I need to keep my timeline and series of events clear in my head as I write through the full season, which can take months. So once I’ve got the main plotting all worked out, I write each individual scene on a card and stick it on my office wall. In the photo above, you can see each episode running vertically with a scene-by-scene list of cards that need to fit into it. The main character for each scene is written at the top of each card with a short summary of what needs to happen in the scene. (The photo looks blurry – on purpose – haha, can’t give away the ending of Season 2!)
Write, write, write!
Ready, set, go! Things change as I write, which is awesome. After all that plotting, things get to expand. What began as a single sentence on the card becomes a full scene with dialogue, new minor characters, descriptions of settings, fashions, music or background events that are taking place during the scene. This is the time-consuming part because I do a *huge* amount of research as I write. I usually have about 20-30 internet tabs open on one screen, my work-in-progress on another screen, and I’m just flicking back and forth for hours at a time to fact-check as I write.
Even the tiniest things, like what flowers are in season, which fabric is appropriate for a particular style of outfit, or how many blocks a person has to walk to get from A to B gets google-mapped and researched to get right. Don’t even get me started on how many tab are open just for 1940s slang words and phrases. WAY too many!
I probably go further than I need to with this kind of in-depth research, but I feel like it adds a lot of authenticity to the books I write, to get these little things right. So, guys, this is why it takes me so long to write – I’m spending a huge amount of time researching! (Also my other work and my three kids make a big impact on my time to write!)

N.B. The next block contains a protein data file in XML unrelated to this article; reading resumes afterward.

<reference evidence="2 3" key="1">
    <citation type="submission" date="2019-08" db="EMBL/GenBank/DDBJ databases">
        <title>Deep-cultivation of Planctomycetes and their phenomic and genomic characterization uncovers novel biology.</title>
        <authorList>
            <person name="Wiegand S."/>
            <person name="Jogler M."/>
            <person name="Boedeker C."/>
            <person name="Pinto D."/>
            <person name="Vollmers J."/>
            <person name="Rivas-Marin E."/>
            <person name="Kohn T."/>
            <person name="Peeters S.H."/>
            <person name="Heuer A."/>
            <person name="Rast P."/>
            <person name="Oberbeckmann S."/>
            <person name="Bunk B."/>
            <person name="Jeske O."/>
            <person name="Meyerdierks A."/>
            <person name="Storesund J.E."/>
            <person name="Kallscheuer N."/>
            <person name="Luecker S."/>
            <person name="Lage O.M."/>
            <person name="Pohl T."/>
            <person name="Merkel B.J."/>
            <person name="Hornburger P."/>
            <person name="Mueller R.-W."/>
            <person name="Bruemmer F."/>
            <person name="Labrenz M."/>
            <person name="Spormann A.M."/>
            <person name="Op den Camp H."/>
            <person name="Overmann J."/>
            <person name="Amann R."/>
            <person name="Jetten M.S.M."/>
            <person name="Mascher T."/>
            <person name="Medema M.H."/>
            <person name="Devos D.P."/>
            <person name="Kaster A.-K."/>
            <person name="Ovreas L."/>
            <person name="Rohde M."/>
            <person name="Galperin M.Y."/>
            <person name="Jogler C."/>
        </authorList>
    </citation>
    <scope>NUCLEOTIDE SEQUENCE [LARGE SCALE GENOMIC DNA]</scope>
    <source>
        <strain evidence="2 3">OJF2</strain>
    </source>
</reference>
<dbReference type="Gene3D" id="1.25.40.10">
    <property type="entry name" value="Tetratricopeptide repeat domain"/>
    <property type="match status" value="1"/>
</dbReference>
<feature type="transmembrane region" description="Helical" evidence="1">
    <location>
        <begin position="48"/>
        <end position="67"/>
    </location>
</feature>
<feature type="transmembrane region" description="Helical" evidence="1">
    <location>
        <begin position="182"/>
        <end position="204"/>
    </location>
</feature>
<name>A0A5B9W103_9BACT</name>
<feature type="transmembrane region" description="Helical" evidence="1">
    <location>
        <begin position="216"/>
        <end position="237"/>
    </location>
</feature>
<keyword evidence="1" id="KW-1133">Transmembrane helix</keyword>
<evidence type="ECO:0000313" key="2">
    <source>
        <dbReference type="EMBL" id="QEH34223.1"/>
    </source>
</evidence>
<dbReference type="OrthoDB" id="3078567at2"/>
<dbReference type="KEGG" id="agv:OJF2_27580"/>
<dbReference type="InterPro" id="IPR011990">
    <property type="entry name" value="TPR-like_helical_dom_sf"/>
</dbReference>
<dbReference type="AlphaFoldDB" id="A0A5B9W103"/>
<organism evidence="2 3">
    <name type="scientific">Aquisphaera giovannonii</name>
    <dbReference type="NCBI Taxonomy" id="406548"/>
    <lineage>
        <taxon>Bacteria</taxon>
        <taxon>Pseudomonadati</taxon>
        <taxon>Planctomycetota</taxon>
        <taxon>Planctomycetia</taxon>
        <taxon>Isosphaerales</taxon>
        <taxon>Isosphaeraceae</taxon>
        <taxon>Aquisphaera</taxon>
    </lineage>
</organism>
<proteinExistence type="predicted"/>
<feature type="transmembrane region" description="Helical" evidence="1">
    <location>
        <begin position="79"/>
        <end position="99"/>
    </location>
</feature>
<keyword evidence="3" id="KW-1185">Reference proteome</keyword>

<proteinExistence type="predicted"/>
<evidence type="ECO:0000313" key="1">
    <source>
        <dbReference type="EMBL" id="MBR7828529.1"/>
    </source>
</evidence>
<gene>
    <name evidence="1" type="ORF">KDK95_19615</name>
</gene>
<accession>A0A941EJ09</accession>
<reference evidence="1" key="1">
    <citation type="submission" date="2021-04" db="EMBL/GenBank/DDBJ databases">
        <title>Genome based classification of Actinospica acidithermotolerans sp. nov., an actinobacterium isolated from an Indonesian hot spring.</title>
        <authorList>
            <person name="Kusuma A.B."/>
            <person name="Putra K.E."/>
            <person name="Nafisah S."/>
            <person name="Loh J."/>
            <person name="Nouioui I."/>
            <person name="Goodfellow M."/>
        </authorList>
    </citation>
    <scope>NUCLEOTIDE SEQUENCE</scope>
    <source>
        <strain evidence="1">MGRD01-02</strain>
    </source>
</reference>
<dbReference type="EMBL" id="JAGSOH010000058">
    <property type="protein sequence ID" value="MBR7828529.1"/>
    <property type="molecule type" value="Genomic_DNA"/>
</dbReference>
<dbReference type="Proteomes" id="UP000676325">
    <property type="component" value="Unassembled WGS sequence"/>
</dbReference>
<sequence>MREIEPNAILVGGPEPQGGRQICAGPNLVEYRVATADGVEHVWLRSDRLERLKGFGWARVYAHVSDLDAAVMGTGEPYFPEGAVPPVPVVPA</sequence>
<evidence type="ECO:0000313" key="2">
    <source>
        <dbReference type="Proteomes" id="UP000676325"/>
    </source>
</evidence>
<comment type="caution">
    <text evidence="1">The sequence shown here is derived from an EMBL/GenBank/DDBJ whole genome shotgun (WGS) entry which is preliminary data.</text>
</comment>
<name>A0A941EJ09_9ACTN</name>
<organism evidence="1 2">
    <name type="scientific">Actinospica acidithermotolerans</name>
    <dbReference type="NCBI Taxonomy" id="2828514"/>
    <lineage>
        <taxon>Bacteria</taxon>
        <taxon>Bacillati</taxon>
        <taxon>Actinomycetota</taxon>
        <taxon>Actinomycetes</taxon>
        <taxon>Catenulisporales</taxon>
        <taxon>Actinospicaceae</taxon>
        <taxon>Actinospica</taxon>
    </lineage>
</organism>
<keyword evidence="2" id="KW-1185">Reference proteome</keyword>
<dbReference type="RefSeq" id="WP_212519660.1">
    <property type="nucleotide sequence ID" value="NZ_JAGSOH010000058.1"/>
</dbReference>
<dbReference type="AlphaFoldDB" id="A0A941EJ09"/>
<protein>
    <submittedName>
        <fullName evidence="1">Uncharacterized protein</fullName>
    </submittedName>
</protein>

As I finish each scene, I cross it off the timeline card, so I can see at a glance how much I’ve written in the epsiode, and how much I have left to finish. It’s both exciting and intimidating to look at a wall of to-do’s and know you aren’t going to be finished until all those cards are crossed off. A full Season of AC is at least a year or two’s work for me at the moment (which is why I release in episodes – you get it faster!). The full season ends up about 2-3 times the length of a standard novel – about 200,000 words.
I edit as I write, scene by scene, and always begin a new writing session by reading through the previous scene to get my head back in the story where I left off. The plot is always evolving, right up until I type the last word. A character might begin a dialogue that takes me away from my plot and I’ll need to add a new scene or character to keep things on track. I adjust the scenes as I go, add new characters, add new cards or new research topics that I discover and just have to include. The story usually ends up about ten times longer than I first set out to write. But that’s all part of the fun. Once you begin writing a book, it seems to take on a life of its own, and your mind is rarely free of thinking about it during day or night. I wouldn’t have it any other way.